Lieberman’s Iranian War Fantasy

Senator Joseph Lieberman was once thought merely to be to the right of his erstwhile colleagues in the Democratic Party.

Senator Joseph Lieberman was once thought merely to be to the right of his erstwhile colleagues in the Democratic Party. These days, it sounds like the independent Senator from Connecticut is to the right of most Republicans, including the President himself—especially when it comes to foreign affairs.

Mr. Lieberman appeared on Face the Nation on Sunday, apparently with the primary purpose of rattling a saber in Iran’s direction.

“If there’s any hope of the Iranians living according to the international rule of law … we can’t just talk to them. If they don’t play by the rules, we’ve got to use our force and, to me, that would include military action,” he told Bob Schieffer.

The concept of taking military action against a nation of Iran’s size and capabilities, while the U.S. remains bogged down next-door in Iraq, seems impractical, if not crazy.

Mr. Lieberman, however, has always been an optimist where military force is concerned—witness, for example, his consistently sunny assessments of the situation in Iraq.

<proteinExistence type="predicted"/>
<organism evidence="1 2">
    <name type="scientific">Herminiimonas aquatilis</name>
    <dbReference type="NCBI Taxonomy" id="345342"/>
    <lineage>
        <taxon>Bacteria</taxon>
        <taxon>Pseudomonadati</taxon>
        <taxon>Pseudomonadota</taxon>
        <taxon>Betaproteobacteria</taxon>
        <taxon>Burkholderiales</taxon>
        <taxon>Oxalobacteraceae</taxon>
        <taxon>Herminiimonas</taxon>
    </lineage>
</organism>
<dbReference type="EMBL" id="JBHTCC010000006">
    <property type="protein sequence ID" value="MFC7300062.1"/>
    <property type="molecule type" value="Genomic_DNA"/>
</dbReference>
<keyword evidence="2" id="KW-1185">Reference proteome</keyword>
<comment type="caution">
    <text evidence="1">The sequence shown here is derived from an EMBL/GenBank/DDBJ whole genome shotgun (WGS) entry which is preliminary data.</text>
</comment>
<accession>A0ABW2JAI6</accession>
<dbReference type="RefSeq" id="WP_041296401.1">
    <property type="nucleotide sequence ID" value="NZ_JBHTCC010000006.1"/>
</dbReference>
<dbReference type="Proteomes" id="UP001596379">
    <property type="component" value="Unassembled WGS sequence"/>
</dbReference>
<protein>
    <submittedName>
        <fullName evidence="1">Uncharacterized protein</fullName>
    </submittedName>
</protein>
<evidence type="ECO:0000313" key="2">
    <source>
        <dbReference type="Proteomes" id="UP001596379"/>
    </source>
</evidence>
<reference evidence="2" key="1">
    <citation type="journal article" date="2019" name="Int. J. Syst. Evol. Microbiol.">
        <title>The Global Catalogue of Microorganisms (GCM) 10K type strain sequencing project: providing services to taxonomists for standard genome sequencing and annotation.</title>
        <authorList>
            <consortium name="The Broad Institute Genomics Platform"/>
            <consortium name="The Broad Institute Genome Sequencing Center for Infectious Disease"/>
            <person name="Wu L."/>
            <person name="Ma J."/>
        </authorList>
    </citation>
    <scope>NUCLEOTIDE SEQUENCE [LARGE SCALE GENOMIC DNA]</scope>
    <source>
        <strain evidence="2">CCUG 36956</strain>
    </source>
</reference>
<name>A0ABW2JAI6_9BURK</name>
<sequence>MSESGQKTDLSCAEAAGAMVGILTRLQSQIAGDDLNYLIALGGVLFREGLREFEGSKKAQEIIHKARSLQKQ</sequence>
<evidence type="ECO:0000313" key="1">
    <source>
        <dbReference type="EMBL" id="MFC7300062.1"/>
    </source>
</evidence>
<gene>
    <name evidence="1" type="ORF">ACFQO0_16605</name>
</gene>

The Senator asserted that “we have good evidence” that Iran has a camp at which people are trained to attack U.S. forces in Iraq. A single “strike” could sort the problem out, he suggested, adding that “I think you could probably do a lot of it from the air.”

Sunday’s performance was not the first time that Mr. Lieberman has made hawkish noises about Iran.

“While we are naturally focused on Iraq, a larger war is emerging,” he wrote in a Washington Post op-ed in December. “On one side are extremists and terrorists led and sponsored by Iran, on the other moderates and democrats supported by the United States.”

Mr. Lieberman also suggested that Al Qaeda and the Iranian government were pursuing a joint strategy in Iraq—an assertion that many observers viewed with considerable skepticism, given that Shiite Iran seems to have a greater vested interest in backing forces from its own strand of Islam than in supporting the Sunni militants of Al Qaeda.

And back in April 2006, Mr. Lieberman gave an interview to The Jerusalem Post in which he held out the possibility of U.S. strikes against Iranian nuclear facilities.

Mr. Lieberman’s hard-line approach may be rooted in justifiable concerns about Iran’s intentions. But the solution he suggested on Sunday is a recipe for disaster. It incorporates the same ingredients of hubris, wishful thinking and over-simplification that have cost the U.S. so dear in Iraq.

Lieberman’s Iranian War Fantasy